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Particles part 1


Particles part 1

  11:52:54 am, Categories: Japanese Language , Tags: japanese, particles

Last time we talked about the basic sentence structure in Japanese. Two important things about the Japanese sentence structure is that the subject comes first, and the verb comes last. Now we will talk a bit more about a few particles which have a direct impact on our sentence structure.

1. '-wa': the subject particle: は (note that -wa is written with the hiragana of 'ha', not 'wa')
- used to indicate the subject of a sentence. It is used to put emphasis on the thing we are talking about when it might not be clear or there is a change in subject.

2. '-ga': the subject particle: が
- subject being talked about without putting special emphasis.
- also a weak condition between two sentences.

3. '-o': the object particle: を (note -o is written with the hiragana of 'wo' not 'o')
- used to mark the object of the sentence.

4. '-ni': this particle has several meanings: に
- used to mark the place/endpoint we are going to.
- used to indicate the place where something/someone exists/is
- time at which something takes place, of which this time can be expressed as a number

5. '-de': this particle has also several meanings: で
- used to indicate the place where something takes place (-de is used for an action, -ni is used for existance)
- used to mark the means or the thing that is used to do something
- time when something ends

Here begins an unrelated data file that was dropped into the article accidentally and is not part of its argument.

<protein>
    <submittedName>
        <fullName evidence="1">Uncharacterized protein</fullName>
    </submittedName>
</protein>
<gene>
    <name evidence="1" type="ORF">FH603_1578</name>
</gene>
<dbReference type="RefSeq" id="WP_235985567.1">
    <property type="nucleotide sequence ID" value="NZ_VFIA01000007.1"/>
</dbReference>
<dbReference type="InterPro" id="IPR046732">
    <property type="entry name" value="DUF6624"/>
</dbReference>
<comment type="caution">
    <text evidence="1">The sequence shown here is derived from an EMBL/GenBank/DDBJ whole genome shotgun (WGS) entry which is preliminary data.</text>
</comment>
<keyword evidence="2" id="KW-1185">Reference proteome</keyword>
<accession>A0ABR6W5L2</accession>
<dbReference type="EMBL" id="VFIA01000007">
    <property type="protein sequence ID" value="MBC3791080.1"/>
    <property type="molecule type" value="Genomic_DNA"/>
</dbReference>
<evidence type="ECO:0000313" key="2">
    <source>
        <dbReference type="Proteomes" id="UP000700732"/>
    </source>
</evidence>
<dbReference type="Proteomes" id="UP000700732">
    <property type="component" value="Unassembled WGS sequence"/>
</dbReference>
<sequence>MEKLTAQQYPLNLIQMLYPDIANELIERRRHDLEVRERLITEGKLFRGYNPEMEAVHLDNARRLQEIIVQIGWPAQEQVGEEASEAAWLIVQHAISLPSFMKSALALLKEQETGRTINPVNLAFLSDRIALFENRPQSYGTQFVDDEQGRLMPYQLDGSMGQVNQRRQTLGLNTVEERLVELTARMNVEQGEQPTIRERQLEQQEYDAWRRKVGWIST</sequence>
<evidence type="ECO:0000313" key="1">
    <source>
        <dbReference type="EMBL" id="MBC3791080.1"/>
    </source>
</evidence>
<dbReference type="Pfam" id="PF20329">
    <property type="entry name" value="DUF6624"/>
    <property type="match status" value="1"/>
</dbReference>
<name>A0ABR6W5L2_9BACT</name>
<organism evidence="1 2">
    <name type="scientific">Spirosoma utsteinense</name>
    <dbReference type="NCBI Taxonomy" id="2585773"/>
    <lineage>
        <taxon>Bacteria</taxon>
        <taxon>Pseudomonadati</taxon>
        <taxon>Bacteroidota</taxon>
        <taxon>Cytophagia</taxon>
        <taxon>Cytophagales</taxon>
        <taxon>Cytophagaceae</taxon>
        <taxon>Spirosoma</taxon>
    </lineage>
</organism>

- to indicate how much time something has taken

6. '-ka': the question particle: か
- mostly placed behind the verb, which makes the sentence a question. a question mark is actually not needed.

These are only a few of the meanings that -ni and -de can have, but these are the easiest and frequently used. Here are some examples of their usage:
-ni used for where we are going to, -de used for how we are going there and to indicate how much time it takes and -ka used for question
Watashi-wa Toukyou-ni densha-de ikimasu. Donokurai desu-ka? Ni-ji-de densha-de desu.
I'm going to Tokyo by train. How long is it? (How much time does it take to get there?) (It takes) two hours.

-de used as the place where the action takes place
Yamada-san-wa itsumo uchi-de benkyou shimasu.
Mr. Yamada always works at home.

-ni and -de are both used for specifying the location, but -ni gives the location where something/something exists/is, and -de gives the location where something/the action takes place

Vocab recap:
donokurai: how long
uchi: house
itsumo: always
benkyou suru: to study
-ji: .. hours

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